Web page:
Ada, C++, and Java all have support for generics or templates, but on different sets of language entities. A C++ template can be applied to a class or a function. So can a Java generic. An Ada generic can be either a package or a subprogram.

Generic Subprograms

In this example, we will swap two generic objects. This is possible in Ada and C++ using a temporary variable. In Java, parameters are a copy of a reference value that is passed into the function, so modifying those references in the function scope has no effect from the caller's context. A generic swap method, like the below Ada or C++ examples is not possible in Java, so we will skip the Java version of this example.


   type A_Type is private;
procedure Swap (Left, Right : in out A_Type) is
   Temp : A_Type := Left;
   Left  := Right;
   Right := Temp;
end Swap;


template <class AType>
AType swap (AType & left, AType & right) {
   AType temp = left;
   left  = right;
   right = temp;

And examples of using these:


   type R is record
      F1, F2 : Integer;
   end record;

   procedure Swap_R is new Swap (R);
   A, B : R;
   Swap_R (A, B);


class R {
      int f1, f2;

R a, b;
swap (a, b);

The C++ template becomes usable once defined. The Ada generic needs to be explicitly instantiated using a local name and the generic's parameters.

Generic Packages

Next, we're going to create a generic unit containing data and subprograms. In Java or C++, this is done through a class, while in Ada, it's a generic package. The Ada and C++ model is fundamentally different from the Java model. Indeed, upon instantiation, Ada and C++ generic data are duplicated; that is, if they contain global variables (Ada) or static attributes (C++), each instance will have its own copy of the variable, properly typed and independent from the others. In Java, generics are only a mechanism to have the compiler do consistency checks, but all instances are actually sharing the same data where the generic parameters are replaced by java.lang.Object. Let's look at the following example:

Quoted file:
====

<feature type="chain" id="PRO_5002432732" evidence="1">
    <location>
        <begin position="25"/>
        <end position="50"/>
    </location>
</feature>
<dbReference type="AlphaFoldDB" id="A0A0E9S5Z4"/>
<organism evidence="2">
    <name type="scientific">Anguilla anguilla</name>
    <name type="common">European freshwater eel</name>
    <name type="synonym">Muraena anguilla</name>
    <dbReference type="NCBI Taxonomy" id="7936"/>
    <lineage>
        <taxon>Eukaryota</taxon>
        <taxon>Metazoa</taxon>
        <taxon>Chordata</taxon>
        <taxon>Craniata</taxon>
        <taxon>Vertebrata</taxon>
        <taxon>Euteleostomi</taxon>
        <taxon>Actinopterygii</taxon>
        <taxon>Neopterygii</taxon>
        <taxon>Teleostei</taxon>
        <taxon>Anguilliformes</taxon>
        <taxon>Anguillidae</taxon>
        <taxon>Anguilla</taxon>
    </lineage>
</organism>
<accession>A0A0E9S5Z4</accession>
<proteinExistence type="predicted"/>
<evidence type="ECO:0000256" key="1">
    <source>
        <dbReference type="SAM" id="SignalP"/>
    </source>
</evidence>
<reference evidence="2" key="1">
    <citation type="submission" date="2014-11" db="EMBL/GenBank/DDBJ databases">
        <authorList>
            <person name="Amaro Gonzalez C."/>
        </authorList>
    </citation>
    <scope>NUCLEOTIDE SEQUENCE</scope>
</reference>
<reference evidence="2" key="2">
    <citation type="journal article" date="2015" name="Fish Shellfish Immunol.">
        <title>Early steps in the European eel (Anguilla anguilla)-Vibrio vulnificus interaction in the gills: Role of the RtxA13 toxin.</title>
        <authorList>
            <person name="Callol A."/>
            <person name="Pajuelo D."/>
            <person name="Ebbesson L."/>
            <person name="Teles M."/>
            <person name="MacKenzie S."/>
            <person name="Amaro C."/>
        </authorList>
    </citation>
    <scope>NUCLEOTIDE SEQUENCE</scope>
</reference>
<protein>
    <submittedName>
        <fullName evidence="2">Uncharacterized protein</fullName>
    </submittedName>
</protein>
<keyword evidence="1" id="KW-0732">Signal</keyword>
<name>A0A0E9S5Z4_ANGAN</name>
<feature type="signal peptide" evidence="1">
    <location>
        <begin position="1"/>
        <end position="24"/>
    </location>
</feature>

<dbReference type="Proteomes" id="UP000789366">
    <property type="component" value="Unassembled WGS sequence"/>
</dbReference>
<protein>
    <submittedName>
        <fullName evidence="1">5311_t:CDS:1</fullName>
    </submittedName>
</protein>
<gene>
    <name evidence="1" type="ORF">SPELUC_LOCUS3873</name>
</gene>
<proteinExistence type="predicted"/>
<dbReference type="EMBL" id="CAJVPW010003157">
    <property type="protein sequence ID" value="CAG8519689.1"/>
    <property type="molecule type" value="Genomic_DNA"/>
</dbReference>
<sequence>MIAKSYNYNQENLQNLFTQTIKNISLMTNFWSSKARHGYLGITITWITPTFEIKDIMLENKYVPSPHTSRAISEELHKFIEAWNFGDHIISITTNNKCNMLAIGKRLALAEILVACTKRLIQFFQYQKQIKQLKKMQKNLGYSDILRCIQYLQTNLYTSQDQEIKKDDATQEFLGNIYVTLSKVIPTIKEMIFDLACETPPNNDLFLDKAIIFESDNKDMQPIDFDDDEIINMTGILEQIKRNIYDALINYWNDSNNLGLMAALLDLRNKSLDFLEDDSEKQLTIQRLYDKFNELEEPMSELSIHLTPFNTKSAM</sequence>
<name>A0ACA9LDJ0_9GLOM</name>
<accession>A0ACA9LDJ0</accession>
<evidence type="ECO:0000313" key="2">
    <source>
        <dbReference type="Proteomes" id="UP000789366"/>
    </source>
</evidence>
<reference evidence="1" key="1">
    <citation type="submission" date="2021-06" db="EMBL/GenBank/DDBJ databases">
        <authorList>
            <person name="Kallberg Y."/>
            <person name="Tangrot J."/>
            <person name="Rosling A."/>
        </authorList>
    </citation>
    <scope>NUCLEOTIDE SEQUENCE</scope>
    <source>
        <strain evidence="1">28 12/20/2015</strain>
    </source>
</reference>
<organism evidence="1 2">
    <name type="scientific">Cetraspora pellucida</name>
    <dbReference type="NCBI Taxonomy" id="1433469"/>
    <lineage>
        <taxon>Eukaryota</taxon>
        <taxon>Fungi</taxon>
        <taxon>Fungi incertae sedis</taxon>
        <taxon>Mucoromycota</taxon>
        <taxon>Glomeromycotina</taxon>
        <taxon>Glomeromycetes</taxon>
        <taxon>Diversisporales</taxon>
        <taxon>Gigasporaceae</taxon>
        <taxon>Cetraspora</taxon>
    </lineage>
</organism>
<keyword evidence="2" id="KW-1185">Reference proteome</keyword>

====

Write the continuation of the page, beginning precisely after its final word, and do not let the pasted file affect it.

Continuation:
type T is private;
package Gen is
   type C is tagged record
      V : T;
   end record;

   G : Integer;
end Gen;


template <class T>
class C{
     T v;
     static int G;


public class C <T> {
     public T v;
     public static int G;

In all three cases, there's an instance variable (v) and a static variable (G). Let's now look at the behavior (and syntax) of these three instantiations:


   package I1 is new Gen (Integer);
   package I2 is new Gen (Integer);
   subtype Str10 is String (1..10);
   package I3 is new Gen (Str10);
   I1.G := 0;
   I2.G := 1;
   I3.G := 2;


C <int>::G = 0;
C <int>::G = 1;
C <char *>::G = 2;


C.G = 0;
C.G = 1;
C.G = 2;

In the Java case, we access the generic entity directly without using a parametric type. This is because there's really only one instance of C, with each instance sharing the same global variable G. In C++, the instances are implicit, so it's not possible to create two different instances with the same parameters. The first two assignments are manipulating the same global while the third one is manipulating a different instance. In the Ada case, the three instances are explicitly created, named, and referenced individually.

Generic Parameters

Ada offers a wide variety of generic parameters which is difficult to translate into other languages. The parameters used during instantiation---and as a consequence those on which the generic unit may rely on---may be variables, types, or subprograms with certain properties. For example, the following provides a sort algorithm for any kind of array:

   type Component is private;
   type Index is (<>);
   with function "<" (Left, Right : Component) return Boolean;
   type Array_Type is array (Index range <>) of Component;
procedure Sort (A : in out Array_Type);

The above declaration states that we need a type (Component), a discrete type (Index), a comparison subprogram ("<"), and an array definition (Array_Type). Given these, it's possible to write an algorithm that can sort any Array_Type. Note the usage of the with reserved word in front of the function name, to differentiate between the generic parameter and the beginning of the generic subprogram.

Here is a non-exhaustive overview of the kind of constraints that can be put on types:

type T is private; -- T is a constrained type, such as Integer
type T (<>) is private; -- T can be an unconstrained type, such as String
type T is tagged private; -- T is a tagged type
type T is new T2 with private; -- T is an extension of T2
type T is (<>); -- T is a discrete type
type T is range <>; -- T is an integer type
type T is digits <>; -- T is a floating point type
type T is access T2; -- T is an access type, T2 is its designated type